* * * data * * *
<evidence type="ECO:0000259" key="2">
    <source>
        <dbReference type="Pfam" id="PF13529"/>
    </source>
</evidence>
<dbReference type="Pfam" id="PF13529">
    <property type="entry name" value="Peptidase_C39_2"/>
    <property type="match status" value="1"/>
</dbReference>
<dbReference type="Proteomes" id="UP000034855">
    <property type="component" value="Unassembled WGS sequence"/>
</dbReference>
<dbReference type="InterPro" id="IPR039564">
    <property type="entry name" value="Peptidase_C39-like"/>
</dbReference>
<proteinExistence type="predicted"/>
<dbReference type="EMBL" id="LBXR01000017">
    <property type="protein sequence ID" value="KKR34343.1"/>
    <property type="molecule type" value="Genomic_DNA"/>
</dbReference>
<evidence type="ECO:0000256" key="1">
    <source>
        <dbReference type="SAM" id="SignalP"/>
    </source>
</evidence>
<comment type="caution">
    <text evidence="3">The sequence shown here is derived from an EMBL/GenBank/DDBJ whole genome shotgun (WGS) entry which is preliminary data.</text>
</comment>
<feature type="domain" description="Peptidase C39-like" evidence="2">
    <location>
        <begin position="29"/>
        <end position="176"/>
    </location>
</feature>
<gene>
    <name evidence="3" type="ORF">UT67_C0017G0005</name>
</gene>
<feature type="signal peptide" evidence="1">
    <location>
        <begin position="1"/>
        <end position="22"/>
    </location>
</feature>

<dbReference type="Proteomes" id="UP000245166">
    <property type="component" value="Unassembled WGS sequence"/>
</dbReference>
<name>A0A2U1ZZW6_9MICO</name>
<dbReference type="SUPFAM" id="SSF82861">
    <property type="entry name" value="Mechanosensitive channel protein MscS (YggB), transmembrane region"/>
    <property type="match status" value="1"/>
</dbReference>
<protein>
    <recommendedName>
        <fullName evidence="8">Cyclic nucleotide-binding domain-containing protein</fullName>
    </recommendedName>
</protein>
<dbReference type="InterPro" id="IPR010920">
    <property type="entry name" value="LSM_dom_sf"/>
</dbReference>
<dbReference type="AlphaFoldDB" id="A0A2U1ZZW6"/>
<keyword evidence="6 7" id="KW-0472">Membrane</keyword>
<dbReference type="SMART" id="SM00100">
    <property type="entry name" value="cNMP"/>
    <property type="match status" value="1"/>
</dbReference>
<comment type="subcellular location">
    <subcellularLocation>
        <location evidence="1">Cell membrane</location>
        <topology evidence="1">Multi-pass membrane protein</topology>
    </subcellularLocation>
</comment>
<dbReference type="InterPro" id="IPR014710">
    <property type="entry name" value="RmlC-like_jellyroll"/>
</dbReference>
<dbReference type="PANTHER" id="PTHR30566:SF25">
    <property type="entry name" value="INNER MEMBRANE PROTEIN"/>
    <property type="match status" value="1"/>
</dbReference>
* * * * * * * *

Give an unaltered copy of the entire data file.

<evidence type="ECO:0000259" key="2">
    <source>
        <dbReference type="Pfam" id="PF13529"/>
    </source>
</evidence>
<dbReference type="Pfam" id="PF13529">
    <property type="entry name" value="Peptidase_C39_2"/>
    <property type="match status" value="1"/>
</dbReference>
<dbReference type="Proteomes" id="UP000034855">
    <property type="component" value="Unassembled WGS sequence"/>
</dbReference>
<dbReference type="InterPro" id="IPR039564">
    <property type="entry name" value="Peptidase_C39-like"/>
</dbReference>
<proteinExistence type="predicted"/>
<dbReference type="EMBL" id="LBXR01000017">
    <property type="protein sequence ID" value="KKR34343.1"/>
    <property type="molecule type" value="Genomic_DNA"/>
</dbReference>
<evidence type="ECO:0000256" key="1">
    <source>
        <dbReference type="SAM" id="SignalP"/>
    </source>
</evidence>
<comment type="caution">
    <text evidence="3">The sequence shown here is derived from an EMBL/GenBank/DDBJ whole genome shotgun (WGS) entry which is preliminary data.</text>
</comment>
<feature type="domain" description="Peptidase C39-like" evidence="2">
    <location>
        <begin position="29"/>
        <end position="176"/>
    </location>
</feature>
<gene>
    <name evidence="3" type="ORF">UT67_C0017G0005</name>
</gene>
<feature type="signal peptide" evidence="1">
    <location>
        <begin position="1"/>
        <end position="22"/>
    </location>
</feature>

<dbReference type="Proteomes" id="UP000245166">
    <property type="component" value="Unassembled WGS sequence"/>
</dbReference>
<name>A0A2U1ZZW6_9MICO</name>
<dbReference type="SUPFAM" id="SSF82861">
    <property type="entry name" value="Mechanosensitive channel protein MscS (YggB), transmembrane region"/>
    <property type="match status" value="1"/>
</dbReference>
<protein>
    <recommendedName>
        <fullName evidence="8">Cyclic nucleotide-binding domain-containing protein</fullName>
    </recommendedName>
</protein>
<dbReference type="InterPro" id="IPR010920">
    <property type="entry name" value="LSM_dom_sf"/>
</dbReference>
<dbReference type="AlphaFoldDB" id="A0A2U1ZZW6"/>
<keyword evidence="6 7" id="KW-0472">Membrane</keyword>
<dbReference type="SMART" id="SM00100">
    <property type="entry name" value="cNMP"/>
    <property type="match status" value="1"/>
</dbReference>
<comment type="subcellular location">
    <subcellularLocation>
        <location evidence="1">Cell membrane</location>
        <topology evidence="1">Multi-pass membrane protein</topology>
    </subcellularLocation>
</comment>
<dbReference type="InterPro" id="IPR014710">
    <property type="entry name" value="RmlC-like_jellyroll"/>
</dbReference>
<dbReference type="PANTHER" id="PTHR30566:SF25">
    <property type="entry name" value="INNER MEMBRANE PROTEIN"/>
    <property type="match status" value="1"/>
</dbReference>